Internet shopping is often touted as the future of auto buying. But there is a problem: Internet car shoppers receive lousy treatment.
Only 20 percent of respondents in a recent J.D. Power study said dealer Web sites were useful.
Some dealers who get e-mail requests from Internet car shoppers take too long to respond or do not respond at all, said Chris Denove, director of consulting operations at J.D. Power and Associates of Agoura Hills, Calif. And when dealers do respond, Denove said, many refuse to give price quotes.
Moreover, dealership salespeople designated to handle Internet shoppers often are not authorized to cut deals, said David Green, vice president of dealer operations and customer support at Autoweb.com, an online vehicle-buying service.
'Internet shoppers want speed and convenience. Dealers are not used to that medium,' said Liz Magarity, marketing director at Magarity Chevrolet in Flourtown, Pa.
She added, 'If there are people in the showroom, that is the customer you deal with right away. Online car-buying services are trying to change that mindset.'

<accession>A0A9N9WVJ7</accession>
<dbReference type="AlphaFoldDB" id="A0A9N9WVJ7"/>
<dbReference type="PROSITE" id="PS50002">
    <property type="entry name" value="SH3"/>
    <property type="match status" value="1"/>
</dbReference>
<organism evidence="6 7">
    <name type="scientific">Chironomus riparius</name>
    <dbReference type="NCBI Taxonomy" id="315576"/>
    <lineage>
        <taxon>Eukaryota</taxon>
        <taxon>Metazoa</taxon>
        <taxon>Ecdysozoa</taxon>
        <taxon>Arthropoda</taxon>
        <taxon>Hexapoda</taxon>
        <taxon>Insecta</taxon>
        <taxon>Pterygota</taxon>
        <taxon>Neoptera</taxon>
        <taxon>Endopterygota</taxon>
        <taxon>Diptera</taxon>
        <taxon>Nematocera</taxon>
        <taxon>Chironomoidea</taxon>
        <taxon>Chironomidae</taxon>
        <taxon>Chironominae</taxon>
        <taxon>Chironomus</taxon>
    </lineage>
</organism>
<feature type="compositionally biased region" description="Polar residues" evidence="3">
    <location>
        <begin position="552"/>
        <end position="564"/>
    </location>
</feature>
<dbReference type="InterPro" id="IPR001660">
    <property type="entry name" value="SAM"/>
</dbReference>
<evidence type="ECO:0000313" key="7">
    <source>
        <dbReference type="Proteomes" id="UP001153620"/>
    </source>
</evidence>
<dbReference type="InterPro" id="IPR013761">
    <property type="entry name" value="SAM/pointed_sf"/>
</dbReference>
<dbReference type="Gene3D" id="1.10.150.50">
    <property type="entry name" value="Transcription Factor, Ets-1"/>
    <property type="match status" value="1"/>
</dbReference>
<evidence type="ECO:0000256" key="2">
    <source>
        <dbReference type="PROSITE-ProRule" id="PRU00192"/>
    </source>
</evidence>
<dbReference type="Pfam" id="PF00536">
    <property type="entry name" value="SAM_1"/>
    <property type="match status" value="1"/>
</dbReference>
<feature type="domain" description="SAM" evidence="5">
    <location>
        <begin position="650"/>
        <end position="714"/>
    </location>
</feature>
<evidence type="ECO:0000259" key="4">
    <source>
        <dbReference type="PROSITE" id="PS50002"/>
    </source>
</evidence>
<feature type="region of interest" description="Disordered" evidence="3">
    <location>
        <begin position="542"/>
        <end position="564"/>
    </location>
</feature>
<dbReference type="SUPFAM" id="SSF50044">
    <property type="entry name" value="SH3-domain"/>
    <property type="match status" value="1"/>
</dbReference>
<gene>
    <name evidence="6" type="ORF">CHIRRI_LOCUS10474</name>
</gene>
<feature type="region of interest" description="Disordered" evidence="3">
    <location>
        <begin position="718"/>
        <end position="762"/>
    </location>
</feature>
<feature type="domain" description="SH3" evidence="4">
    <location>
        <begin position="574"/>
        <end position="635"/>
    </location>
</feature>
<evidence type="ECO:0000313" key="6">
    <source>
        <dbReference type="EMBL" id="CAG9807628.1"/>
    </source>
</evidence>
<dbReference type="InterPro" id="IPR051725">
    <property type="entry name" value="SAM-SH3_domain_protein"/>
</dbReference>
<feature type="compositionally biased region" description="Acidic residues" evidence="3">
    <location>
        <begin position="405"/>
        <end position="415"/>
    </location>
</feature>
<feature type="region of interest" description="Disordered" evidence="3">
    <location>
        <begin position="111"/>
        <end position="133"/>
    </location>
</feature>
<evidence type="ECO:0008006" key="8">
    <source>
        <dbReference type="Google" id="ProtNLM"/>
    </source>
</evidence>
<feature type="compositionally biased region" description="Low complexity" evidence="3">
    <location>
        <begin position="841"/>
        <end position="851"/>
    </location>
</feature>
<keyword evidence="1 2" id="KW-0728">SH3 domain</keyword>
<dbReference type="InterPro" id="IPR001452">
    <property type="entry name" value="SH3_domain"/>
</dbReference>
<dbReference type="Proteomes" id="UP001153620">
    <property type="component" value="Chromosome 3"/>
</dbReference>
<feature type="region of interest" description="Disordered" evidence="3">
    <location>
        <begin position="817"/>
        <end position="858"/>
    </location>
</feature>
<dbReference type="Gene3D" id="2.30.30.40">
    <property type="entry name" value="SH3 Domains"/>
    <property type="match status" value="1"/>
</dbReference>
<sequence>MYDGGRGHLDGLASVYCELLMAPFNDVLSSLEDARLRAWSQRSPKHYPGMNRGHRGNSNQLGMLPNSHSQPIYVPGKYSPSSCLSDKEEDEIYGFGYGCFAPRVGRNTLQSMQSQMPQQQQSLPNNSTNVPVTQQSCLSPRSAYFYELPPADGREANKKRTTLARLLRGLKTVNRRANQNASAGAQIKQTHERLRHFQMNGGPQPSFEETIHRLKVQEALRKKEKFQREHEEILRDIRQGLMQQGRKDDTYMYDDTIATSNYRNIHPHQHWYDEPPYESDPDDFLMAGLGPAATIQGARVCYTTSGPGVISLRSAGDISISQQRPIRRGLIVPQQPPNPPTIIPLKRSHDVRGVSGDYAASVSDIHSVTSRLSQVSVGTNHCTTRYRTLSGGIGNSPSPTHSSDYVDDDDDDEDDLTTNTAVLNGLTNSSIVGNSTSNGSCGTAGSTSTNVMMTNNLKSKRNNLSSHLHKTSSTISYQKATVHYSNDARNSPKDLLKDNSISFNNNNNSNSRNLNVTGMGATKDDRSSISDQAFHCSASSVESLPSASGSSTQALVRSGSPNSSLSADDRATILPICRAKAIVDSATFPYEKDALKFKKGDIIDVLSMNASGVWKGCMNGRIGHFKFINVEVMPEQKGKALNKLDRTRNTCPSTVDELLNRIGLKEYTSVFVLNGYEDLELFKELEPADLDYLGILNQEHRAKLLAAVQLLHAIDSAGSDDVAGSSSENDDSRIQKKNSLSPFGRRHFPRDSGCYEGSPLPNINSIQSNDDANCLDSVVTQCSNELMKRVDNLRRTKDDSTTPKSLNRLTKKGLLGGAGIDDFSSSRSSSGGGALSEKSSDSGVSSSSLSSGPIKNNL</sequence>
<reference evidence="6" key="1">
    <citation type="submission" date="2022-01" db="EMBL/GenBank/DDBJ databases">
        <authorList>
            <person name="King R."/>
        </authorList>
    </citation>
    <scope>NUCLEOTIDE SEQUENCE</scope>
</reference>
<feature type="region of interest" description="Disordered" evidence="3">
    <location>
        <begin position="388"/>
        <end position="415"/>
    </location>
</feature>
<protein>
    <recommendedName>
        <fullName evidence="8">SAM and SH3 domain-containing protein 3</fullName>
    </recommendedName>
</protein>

Ultimately, dealers must deliver on the online car-buying services' marketing promise: quick, easy, no-hassle transactions.
So the buying services have stepped up efforts to train their dealers in how to handle Internet car shoppers successfully.
By next March, Autobytel.com of Irvine, Calif., plans to have district managers in the top 25 U.S. car markets.
'Their sole purpose is to help dealers up their close ratios, reduce Autobytel.com in-house costs and train dealers on how to handle Internet shoppers coming through the door,' said Mark Lorimer, CEO of Autobytel.com.
Autobytel.com will spend about $8 million on dealer training during the next several years.
Contrary to what most observers believe, 'We're not selling success in a box,' said Autoweb.com's Green.
Autoweb.com, based in Santa Clara, Calif., holds about 50 training sessions a year for its subscriber dealers.
Autoweb.com is training its dealers to:
Make a powerful first impression with an engaging e-mail.
Follow up promptly with a phone call.
Provide the lowest price and avoid haggling.
Empower their Internet sales designees to make the deal.
Emphasize ease of doing business.
Most online car-buying services require that their client dealers respond to an Internet lead within 24 hours. That is not fast enough.
Microsoft CarPoint has found that when its dealers respond to an Internet lead within five hours, their closing rate is 30 percent.
'Respond within 24 hours, and the closing rate is 16 percent,' said Robyn Gorman, product manager at CarPoint in Redmond, Wash. 'Wait three days, and it drops to 8 percent.'
CarPoint tells its dealers to respond to Internet shoppers within five hours. Internet shoppers have a different expectation from normal car shoppers, said Autobytel.com's Lorimer.